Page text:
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@Bart so you can't ask a factual question on the off chance more than two people would answer it but add more information in a different way? (i.e. "Yes, with Foo vs. "Yes, with Bar)? Doesn't that exclude pretty much any question? –  Stephen Lin Mar 20 '13 at 7:53
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You can't ask recommendation questions, no. Which is essentially what library/tool questions are. If your practical programming problem turns out to have two different solutions, great. –  Bart Mar 20 '13 at 8:10
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@Bart again, there is no recommendation or opinion being solicited. as per my edit, this is a practical programming problem that happens to have a solution involving a library (but didn't necessarily have to, that just seemed like the most logical possible solution so I mentioned it upfront): do I need to reword the question to make that clearer? –  Stephen Lin Mar 20 '13 at 8:31
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@StephenLin Don't ask for existing tools or libraries. If you can phrase it like a practical programming problem (i.e. this is what I want to do, this is what I have, this is where I'm stuck) then you might have a perfectly valid question. And guess what; the answer to your question might well be a library recommendation. But focus on the practical problem to solve. –  Bart Mar 20 '13 at 8:34
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@Bart and you're honestly saying I need to jump through hoops to avoid the suggestion that there might be an existing library to do something, and just hope that someone answers with a solution that may or may not involve one? I am sorry if I sound sarcastic, but it seems odd to avoid saying the word library just for appearances sake.... –  Stephen Lin Mar 20 '13 at 8:40
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@Bart this is baby out with the bathwater territory, clearly, but fine. can you take a look at the question now and let me know what you think? please kindly vote to reopen if that's ok. –  Stephen Lin Mar 20 '13 at 8:51
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@casperOne again, the answer was Yes, this exists, and it's called a DFA learning algorithm, which, given prior evidence, is a non-trivial answer. So is someone asked about a sorting algorithm for a particular task, no one can answer with a name of a sorting algorithm and a link to a fuller description without fully describing it themselves? –  Stephen Lin Mar 20 '13 at 16:47
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@StephenLin Sorry that you're frustrated, really, but take it from the guys who have seen thousands of questions that the little change can make a world of difference. The first few answers (including your own) were proof that it was soliciting recommendations (whether you wanted it to or not). It's based on this experience that we make these decisions. –  casperOne Mar 20 '13 at 17:09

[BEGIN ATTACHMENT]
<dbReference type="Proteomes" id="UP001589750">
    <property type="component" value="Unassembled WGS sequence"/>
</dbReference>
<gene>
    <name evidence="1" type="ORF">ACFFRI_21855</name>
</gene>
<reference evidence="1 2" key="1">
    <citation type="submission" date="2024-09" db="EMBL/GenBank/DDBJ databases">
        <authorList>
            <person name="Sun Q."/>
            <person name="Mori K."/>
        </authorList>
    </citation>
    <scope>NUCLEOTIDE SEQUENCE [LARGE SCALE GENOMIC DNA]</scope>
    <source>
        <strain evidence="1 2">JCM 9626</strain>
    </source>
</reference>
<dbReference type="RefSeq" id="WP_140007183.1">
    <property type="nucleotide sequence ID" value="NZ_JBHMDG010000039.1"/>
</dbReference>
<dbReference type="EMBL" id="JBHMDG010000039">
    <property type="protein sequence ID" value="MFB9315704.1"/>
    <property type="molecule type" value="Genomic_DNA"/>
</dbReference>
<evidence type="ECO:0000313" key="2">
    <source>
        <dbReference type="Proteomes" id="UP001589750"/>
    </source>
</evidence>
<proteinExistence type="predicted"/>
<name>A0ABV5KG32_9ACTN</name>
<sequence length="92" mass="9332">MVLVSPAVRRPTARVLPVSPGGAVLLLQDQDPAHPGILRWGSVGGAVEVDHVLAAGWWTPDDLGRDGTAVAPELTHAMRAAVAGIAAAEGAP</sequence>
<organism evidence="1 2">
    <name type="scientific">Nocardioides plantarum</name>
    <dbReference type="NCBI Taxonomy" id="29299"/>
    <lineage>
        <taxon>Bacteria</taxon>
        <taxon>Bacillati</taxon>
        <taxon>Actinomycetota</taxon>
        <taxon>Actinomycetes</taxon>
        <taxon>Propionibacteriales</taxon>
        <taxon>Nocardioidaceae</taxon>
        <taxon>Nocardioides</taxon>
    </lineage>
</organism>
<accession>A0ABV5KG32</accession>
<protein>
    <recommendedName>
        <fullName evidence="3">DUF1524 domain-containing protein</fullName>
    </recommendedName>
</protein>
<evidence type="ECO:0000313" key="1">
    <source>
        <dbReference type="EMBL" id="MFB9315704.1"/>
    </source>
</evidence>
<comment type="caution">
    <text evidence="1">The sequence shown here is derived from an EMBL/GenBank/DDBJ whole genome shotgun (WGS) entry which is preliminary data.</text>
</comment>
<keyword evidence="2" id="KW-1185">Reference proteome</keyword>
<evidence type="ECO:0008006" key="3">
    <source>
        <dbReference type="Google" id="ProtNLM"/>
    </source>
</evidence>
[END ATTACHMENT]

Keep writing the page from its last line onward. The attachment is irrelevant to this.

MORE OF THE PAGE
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@casperOne I specifically asked for suggestions on rewording and it turned out to be trivial do so (and someone could have just said avoid using the word library honestly, if that's the effective policy). –  Stephen Lin Mar 20 '13 at 17:16
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1 Answer

up vote 10 down vote accepted

I would edit your question about as follows...

Title:

Drop the not-constructive cliche "Library for" and replace it with something like...

  • How do I do grammatical inference of regular expressions for given finite list of representative strings?

Text:

  1. Keep it from the beginning up to where it slips into not-constructive cliche
    "...it's somewhat painful to do this manually."

  2. Then, replace not-constructive cliche ("Is there any existent tool or library") with something like this:
    How do I take an arbitrary list of strings and try to infer some minimal (for some reasonable definition of minimal) spanning set of regular expressions that can be used to generate them (i.e. infer a regular grammar from a finite set of strings from the language generated by that grammar)?

  3. After that, proceed with your text
    from "Obviously, (depending on the definition of..." up to "...can be later checked by a human."

At the end of the question, I would rewrite yet another not-constructive cliche ("anyone know if there's such a tool") with something like this:

  • Options I considered so far are: either to make a reasonable attempt at writing something to do this myself, or looking for an appropriate library.

Generally, edit approach for above is based on what I learned in a similar discussion at Programmers meta: instead of resource / tool / book request, one would rather present an underlying problem - a problem that was intended to be solved with particular resource / tool / book requested.

share|improve this answer
    
thank you kindly for the suggestion, can you take a look at what the current edit looks like and let me know what you think? –  Stephen Lin Mar 20 '13 at 8:52
    
thank you kindly for your assistance, accepted –  Stephen Lin Mar 20 '13 at 9:33